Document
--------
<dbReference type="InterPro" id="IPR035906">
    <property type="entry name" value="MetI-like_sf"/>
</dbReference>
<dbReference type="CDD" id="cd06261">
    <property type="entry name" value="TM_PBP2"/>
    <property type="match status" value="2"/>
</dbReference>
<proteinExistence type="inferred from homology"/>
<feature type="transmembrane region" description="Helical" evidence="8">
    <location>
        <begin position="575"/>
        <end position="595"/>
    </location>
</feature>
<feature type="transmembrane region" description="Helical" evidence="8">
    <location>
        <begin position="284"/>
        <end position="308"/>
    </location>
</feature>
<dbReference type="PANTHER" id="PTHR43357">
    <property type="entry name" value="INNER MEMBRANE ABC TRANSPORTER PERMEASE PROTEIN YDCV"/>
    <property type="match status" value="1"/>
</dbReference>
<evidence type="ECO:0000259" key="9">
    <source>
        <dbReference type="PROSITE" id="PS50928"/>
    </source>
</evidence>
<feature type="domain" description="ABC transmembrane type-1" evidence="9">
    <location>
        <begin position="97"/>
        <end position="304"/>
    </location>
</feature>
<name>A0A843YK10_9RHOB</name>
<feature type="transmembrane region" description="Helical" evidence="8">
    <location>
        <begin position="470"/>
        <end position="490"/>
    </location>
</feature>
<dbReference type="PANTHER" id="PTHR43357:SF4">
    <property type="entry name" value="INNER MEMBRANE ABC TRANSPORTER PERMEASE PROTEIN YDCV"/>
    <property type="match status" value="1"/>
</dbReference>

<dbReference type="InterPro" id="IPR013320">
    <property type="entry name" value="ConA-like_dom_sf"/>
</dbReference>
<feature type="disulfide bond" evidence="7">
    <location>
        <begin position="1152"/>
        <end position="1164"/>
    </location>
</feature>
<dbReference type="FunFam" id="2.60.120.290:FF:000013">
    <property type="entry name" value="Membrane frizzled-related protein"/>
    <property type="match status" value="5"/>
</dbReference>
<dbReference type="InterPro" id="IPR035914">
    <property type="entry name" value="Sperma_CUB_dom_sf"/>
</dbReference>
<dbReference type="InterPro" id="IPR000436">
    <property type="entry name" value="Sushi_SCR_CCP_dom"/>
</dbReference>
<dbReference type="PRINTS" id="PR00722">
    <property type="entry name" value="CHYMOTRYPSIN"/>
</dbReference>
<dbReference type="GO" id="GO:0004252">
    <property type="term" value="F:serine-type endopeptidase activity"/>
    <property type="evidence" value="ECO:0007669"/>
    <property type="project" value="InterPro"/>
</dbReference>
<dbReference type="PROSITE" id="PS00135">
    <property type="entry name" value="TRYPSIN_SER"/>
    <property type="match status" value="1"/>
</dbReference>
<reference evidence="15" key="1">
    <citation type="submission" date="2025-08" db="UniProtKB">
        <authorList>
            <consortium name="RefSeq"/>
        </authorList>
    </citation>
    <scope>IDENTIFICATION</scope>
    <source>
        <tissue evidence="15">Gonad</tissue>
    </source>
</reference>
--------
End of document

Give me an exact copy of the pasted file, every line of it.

<dbReference type="InterPro" id="IPR035906">
    <property type="entry name" value="MetI-like_sf"/>
</dbReference>
<dbReference type="CDD" id="cd06261">
    <property type="entry name" value="TM_PBP2"/>
    <property type="match status" value="2"/>
</dbReference>
<proteinExistence type="inferred from homology"/>
<feature type="transmembrane region" description="Helical" evidence="8">
    <location>
        <begin position="575"/>
        <end position="595"/>
    </location>
</feature>
<feature type="transmembrane region" description="Helical" evidence="8">
    <location>
        <begin position="284"/>
        <end position="308"/>
    </location>
</feature>
<dbReference type="PANTHER" id="PTHR43357">
    <property type="entry name" value="INNER MEMBRANE ABC TRANSPORTER PERMEASE PROTEIN YDCV"/>
    <property type="match status" value="1"/>
</dbReference>
<evidence type="ECO:0000259" key="9">
    <source>
        <dbReference type="PROSITE" id="PS50928"/>
    </source>
</evidence>
<feature type="domain" description="ABC transmembrane type-1" evidence="9">
    <location>
        <begin position="97"/>
        <end position="304"/>
    </location>
</feature>
<name>A0A843YK10_9RHOB</name>
<feature type="transmembrane region" description="Helical" evidence="8">
    <location>
        <begin position="470"/>
        <end position="490"/>
    </location>
</feature>
<dbReference type="PANTHER" id="PTHR43357:SF4">
    <property type="entry name" value="INNER MEMBRANE ABC TRANSPORTER PERMEASE PROTEIN YDCV"/>
    <property type="match status" value="1"/>
</dbReference>

<dbReference type="InterPro" id="IPR013320">
    <property type="entry name" value="ConA-like_dom_sf"/>
</dbReference>
<feature type="disulfide bond" evidence="7">
    <location>
        <begin position="1152"/>
        <end position="1164"/>
    </location>
</feature>
<dbReference type="FunFam" id="2.60.120.290:FF:000013">
    <property type="entry name" value="Membrane frizzled-related protein"/>
    <property type="match status" value="5"/>
</dbReference>
<dbReference type="InterPro" id="IPR035914">
    <property type="entry name" value="Sperma_CUB_dom_sf"/>
</dbReference>
<dbReference type="InterPro" id="IPR000436">
    <property type="entry name" value="Sushi_SCR_CCP_dom"/>
</dbReference>
<dbReference type="PRINTS" id="PR00722">
    <property type="entry name" value="CHYMOTRYPSIN"/>
</dbReference>
<dbReference type="GO" id="GO:0004252">
    <property type="term" value="F:serine-type endopeptidase activity"/>
    <property type="evidence" value="ECO:0007669"/>
    <property type="project" value="InterPro"/>
</dbReference>
<dbReference type="PROSITE" id="PS00135">
    <property type="entry name" value="TRYPSIN_SER"/>
    <property type="match status" value="1"/>
</dbReference>
<reference evidence="15" key="1">
    <citation type="submission" date="2025-08" db="UniProtKB">
        <authorList>
            <consortium name="RefSeq"/>
        </authorList>
    </citation>
    <scope>IDENTIFICATION</scope>
    <source>
        <tissue evidence="15">Gonad</tissue>
    </source>
</reference>